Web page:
Long time lurker here, very intrigued by all the discussions here when
I have time for them!
Earlier in response to Colin Hales you wrote: "Actually, comp prevents
Can you elaborate on this? If we assume comp (I say yes to the
doctor) then I can be simulated... doesn't that imply the possibility
of an artificial intelligence?
On Thu, Jun 9, 2011 at 4:53 PM, Bruno Marchal <marc...@ulb.ac.be> wrote:
> Hi Colin,
> On 07 Jun 2011, at 09:42, Colin Hales wrote:
>> Hales, C. G. 'On the Status of Computationalism as a Law of Nature',
>> International Journal of Machine Consciousness vol. 3, no. 1, 2011. 1-35.
>> The paper has finally been published. Phew what an epic!
> Congratulation Colin.
> Like others, I don't succeed in getting it, neither at home nor at the
> From the abstract I am afraid you might not have taken into account our
> (many) conversations. Most of what you say about the impossibility of
> building an artificial scientist is provably correct in the (weak) comp
> theory. It is unfortunate that you derive this from comp+materialism, which
> is inconsistent. Actually, comp prevents "artificial intelligence". This
> does not prevent the existence, and even the apparition, of intelligent
> machines. But this might happen *despite* humans, instead of 'thanks to the
> humans'. This is related with the fact that we cannot know which machine we
> are ourselves. Yet, we can make copy at some level (in which case we don't
> know what we are really creating or recreating, and then, also, descendent
> of bugs in regular programs can evolve. Or we can get them serendipitously.
> It is also relate to the fact that we don't *want* intelligent machine,
> which is really a computer who will choose its user, if ... he want one. We
> prefer them to be slaves. It will take time before we recognize them
> Of course the 'naturalist comp' theory is inconsistent. Not sure you take
> that into account too.
> Artificial intelligence will always be more mike fishing or exploring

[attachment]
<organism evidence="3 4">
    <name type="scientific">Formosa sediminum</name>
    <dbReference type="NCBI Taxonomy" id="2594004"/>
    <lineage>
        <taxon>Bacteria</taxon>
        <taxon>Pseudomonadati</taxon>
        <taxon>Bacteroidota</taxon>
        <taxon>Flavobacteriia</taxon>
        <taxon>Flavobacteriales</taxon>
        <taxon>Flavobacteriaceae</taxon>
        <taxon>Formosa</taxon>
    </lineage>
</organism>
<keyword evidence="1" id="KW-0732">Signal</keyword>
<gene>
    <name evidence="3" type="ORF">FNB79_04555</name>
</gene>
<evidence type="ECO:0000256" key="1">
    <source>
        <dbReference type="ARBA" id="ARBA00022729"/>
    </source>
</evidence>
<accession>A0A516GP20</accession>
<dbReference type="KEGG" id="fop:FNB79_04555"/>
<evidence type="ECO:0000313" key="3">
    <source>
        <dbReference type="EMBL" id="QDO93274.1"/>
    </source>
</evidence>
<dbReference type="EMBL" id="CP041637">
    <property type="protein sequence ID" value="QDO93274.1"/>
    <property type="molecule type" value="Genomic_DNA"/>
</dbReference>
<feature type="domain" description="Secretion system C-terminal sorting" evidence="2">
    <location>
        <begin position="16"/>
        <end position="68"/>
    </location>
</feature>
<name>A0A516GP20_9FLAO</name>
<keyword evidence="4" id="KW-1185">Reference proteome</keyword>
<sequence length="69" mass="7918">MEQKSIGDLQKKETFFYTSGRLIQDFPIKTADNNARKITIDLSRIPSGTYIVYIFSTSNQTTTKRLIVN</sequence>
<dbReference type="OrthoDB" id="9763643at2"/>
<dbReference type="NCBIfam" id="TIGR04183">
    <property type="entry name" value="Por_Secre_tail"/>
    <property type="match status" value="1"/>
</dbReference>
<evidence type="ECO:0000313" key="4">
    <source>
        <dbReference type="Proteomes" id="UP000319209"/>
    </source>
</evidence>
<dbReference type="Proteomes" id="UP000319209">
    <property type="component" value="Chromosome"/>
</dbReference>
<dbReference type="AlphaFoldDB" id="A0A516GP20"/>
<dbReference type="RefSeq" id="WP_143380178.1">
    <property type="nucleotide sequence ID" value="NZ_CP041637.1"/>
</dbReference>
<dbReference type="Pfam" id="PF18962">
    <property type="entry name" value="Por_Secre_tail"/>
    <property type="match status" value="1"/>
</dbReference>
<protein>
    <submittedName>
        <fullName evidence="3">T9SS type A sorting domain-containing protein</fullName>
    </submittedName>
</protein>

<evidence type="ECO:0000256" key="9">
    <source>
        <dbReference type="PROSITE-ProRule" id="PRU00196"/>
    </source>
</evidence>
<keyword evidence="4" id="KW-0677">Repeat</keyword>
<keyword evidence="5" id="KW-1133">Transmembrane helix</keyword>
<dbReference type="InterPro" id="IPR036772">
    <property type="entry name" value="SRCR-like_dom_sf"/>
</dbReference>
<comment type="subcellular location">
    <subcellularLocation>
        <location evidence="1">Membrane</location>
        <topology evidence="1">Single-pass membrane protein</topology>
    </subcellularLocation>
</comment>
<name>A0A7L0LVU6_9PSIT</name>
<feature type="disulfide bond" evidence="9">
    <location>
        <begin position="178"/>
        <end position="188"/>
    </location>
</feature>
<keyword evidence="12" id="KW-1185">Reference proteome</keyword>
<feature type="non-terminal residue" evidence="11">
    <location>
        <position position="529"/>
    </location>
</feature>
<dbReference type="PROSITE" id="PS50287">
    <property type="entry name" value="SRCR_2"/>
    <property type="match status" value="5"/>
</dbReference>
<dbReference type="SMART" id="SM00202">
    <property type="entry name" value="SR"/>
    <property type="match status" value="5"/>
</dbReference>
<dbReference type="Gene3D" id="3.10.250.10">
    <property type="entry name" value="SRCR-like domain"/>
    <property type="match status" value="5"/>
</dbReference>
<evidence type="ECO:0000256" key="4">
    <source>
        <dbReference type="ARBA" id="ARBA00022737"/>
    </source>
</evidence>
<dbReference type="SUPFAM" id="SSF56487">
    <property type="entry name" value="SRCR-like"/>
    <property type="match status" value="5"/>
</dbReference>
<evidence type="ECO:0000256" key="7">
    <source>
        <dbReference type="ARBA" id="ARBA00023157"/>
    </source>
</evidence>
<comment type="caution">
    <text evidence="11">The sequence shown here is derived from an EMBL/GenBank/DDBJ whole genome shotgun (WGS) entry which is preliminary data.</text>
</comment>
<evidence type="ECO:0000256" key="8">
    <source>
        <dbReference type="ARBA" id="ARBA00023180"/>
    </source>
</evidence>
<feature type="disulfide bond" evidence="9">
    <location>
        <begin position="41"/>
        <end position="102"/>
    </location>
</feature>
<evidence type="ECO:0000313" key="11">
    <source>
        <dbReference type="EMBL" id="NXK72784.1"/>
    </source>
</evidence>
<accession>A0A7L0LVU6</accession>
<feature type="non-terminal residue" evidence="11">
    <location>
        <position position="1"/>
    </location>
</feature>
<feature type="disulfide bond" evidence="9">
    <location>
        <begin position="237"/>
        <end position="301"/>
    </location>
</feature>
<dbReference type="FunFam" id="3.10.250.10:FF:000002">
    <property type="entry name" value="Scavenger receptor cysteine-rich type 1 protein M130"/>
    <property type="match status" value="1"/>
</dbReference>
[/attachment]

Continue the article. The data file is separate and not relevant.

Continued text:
> spaces, and we might *discover* strange creatures. Arithmetical truth is a
> universal zoo. Well, no, it is really a jungle. We don't know what is in
> there. We can only scratch a tiny bit of it.
> Now, let us distinguish two things, which are very different:
> 1) intelligence-consciousness-free-will-emotion
> 2) cleverness-competence-ingenuity-gifted-learning-ability
> "1)" is necessary for the developpment of "2)", but "2)" has a negative
> feedback on "1)".
> I have already given on this list what I call the smallest theory of
> By definition a machine is intelligent if it is not stupid. And a machine
> can be stupid for two reason:
> she believes that she is intelligent, or
> she believes that she is stupid.
> Of course, this is arithmetized immediately in a weakening of G, the theory
> C having as axioms the modal normal axioms and rules + Dp -> ~BDp. So Dt
> (arithmetical consistency) can play the role of intelligence, and Bf
> (inconsistance) plays the role of stupidity. G* and G proves BDt -> Bf and
> G* proves BBf -> Bf (but not G!).
> This illustrates that "1)" above might come from Löbianity, and "2)" above
> (the scientist) is governed by theoretical artificial intelligence (Case and
> Smith, Oherson, Stob, Weinstein). Here the results are not just
> NON-constructive, but are *necessarily* so. Cleverness is just something
> that we cannot program. But we can prove, non constructively, the existence
> of powerful learning machine. We just cannot recognize them, or build them.
> It is like with the algorithmically random strings, we cannot generate them
> by a short algorithm, but we can generate all of them by a very short
> So, concerning intelligence/consciousness (as opposed to cleverness), I
> think we have passed the "singularity". Nothing is more
> intelligent/conscious than a virgin universal machine. By programming it, we
> can only make his "soul" fell, and, in the worst case, we might get
> something as stupid as human, capable of feeling itself superior, for
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